I applaud you for living simply in a country that praises extravagance. Way to go. Thanks for reading!!

  7. sabrina

    Hi dear Rachel and Greg,
    thanks for your wonderful stories and I love your pictures. Following you in your trip is really exciting.Hope to meet you again. Ciao Sabrina.Hi from Dario.

  8. Shawn Walker

    Reading about your experiences is very inspiring.

    I was a student of Greg’s in Morgan, Utah. He truly has made a big impact on my life. I always found a way to get into his class and looked forward to the class every single day. We even spent a few Saturdays together snowboarding in the mountains.

    What you guys are doing is crazy. I know you hear that a lot, but I mean it a pure compliment. Your stories and experiences inspire me to live life to the fullest.

    Thanks for sharing and continue to be safe!

    P.S. I had the blessing to help out with the funeral of Greg’s brother-in-law. What an awesome guy and an awesome family. It was an honor to serve that family. I was able to interact with many of the Dennings, what great people they are.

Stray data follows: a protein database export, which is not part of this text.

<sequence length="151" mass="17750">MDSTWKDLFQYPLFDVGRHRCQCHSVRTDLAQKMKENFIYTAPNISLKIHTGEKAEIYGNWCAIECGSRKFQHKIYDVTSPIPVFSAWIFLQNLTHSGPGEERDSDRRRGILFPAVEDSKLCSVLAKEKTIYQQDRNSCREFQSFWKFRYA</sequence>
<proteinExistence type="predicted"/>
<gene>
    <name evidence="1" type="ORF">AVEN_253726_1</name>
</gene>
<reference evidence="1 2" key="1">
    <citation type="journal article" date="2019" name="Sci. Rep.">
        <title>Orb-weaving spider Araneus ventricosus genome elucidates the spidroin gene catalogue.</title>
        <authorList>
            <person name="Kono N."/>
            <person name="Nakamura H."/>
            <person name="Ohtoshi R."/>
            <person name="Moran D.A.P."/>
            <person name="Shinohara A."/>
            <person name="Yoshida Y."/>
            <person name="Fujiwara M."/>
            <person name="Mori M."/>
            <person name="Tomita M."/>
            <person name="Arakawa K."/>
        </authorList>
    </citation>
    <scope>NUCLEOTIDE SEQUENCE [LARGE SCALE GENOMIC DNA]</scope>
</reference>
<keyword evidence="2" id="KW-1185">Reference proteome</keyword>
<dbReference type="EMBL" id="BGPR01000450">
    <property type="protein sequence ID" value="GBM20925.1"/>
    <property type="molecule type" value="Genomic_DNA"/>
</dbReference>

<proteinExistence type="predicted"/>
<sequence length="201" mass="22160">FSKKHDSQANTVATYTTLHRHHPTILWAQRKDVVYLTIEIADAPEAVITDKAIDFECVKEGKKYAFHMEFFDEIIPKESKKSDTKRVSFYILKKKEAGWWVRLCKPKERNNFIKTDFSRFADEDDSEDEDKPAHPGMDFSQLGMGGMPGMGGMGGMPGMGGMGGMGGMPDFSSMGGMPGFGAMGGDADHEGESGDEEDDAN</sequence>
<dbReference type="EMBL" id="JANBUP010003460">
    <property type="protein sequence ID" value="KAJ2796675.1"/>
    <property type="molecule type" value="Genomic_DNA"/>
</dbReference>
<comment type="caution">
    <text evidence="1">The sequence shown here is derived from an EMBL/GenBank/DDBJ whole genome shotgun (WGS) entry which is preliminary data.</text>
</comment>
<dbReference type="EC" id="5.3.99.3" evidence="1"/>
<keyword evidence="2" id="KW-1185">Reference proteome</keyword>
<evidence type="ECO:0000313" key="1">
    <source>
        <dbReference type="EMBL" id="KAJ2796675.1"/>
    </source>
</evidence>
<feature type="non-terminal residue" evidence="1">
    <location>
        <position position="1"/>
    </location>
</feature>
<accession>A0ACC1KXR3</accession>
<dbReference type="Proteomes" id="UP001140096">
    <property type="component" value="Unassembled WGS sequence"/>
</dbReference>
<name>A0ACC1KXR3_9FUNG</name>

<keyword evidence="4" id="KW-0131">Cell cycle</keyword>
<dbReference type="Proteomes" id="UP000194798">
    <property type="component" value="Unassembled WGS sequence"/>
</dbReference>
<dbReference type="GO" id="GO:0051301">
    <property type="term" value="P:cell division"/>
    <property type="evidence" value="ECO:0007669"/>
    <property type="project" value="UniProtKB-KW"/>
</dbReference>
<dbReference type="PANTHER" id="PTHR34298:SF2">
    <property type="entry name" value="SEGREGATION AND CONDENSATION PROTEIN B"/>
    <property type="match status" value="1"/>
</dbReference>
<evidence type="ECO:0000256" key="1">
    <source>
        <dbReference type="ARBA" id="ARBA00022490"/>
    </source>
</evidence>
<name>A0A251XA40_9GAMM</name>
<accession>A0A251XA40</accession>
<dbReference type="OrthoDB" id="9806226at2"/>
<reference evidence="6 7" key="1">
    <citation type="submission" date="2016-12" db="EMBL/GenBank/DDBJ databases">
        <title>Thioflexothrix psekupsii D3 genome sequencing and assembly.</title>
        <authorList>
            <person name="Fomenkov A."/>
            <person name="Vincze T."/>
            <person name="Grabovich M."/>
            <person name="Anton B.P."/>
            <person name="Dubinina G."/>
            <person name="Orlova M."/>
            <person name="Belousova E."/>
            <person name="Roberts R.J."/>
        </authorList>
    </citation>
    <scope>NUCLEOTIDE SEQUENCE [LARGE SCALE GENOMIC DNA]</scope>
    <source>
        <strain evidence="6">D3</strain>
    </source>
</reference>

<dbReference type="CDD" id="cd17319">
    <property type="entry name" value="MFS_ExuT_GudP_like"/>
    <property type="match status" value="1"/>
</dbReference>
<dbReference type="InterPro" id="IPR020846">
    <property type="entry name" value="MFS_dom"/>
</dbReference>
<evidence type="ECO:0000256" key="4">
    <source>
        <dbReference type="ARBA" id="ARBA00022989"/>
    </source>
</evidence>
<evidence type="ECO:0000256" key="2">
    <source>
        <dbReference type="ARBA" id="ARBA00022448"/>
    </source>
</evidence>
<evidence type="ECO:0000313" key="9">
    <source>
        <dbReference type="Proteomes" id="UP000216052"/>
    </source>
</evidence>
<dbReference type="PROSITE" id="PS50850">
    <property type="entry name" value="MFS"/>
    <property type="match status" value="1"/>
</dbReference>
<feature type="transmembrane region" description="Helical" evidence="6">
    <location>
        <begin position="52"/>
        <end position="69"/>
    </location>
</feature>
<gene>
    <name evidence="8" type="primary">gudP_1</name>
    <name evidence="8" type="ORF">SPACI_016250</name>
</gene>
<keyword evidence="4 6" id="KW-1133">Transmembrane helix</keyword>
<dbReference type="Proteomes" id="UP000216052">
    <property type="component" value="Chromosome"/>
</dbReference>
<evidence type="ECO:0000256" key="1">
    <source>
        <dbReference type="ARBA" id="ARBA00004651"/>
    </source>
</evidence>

• Rachel

      Thanks Shawn!

      Greg says that he remembers you. I’m glad you had the chance to help at John’s funeral. We would have liked to have been there.

      Thanks for leaving a comment. Take care and keep in touch.

  9. Wynona

    The way of living in Guatemala is very natural. Even their houses are what you can only see in provinces. I love to live on places like this.. Pollution-free air. πŸ™‚

  10. Lee

    I totally get what you are saying about strange becoming normal. When we turned to homeschooling it seemed like such a big, nervous decision to pull our child out of school. We were leaving the system and status quo behind. After barely a month it felt so right. A whole other world of people and perspectives opened up. It was like passing through a secret door into an alternate, parallel, better, more enriching world but still being able to see those on the other side. And I just couldn’t help but want to knock on the glass door and tell them to come on over so they could see and experience for themselves all the wonderfullness of doing things this way.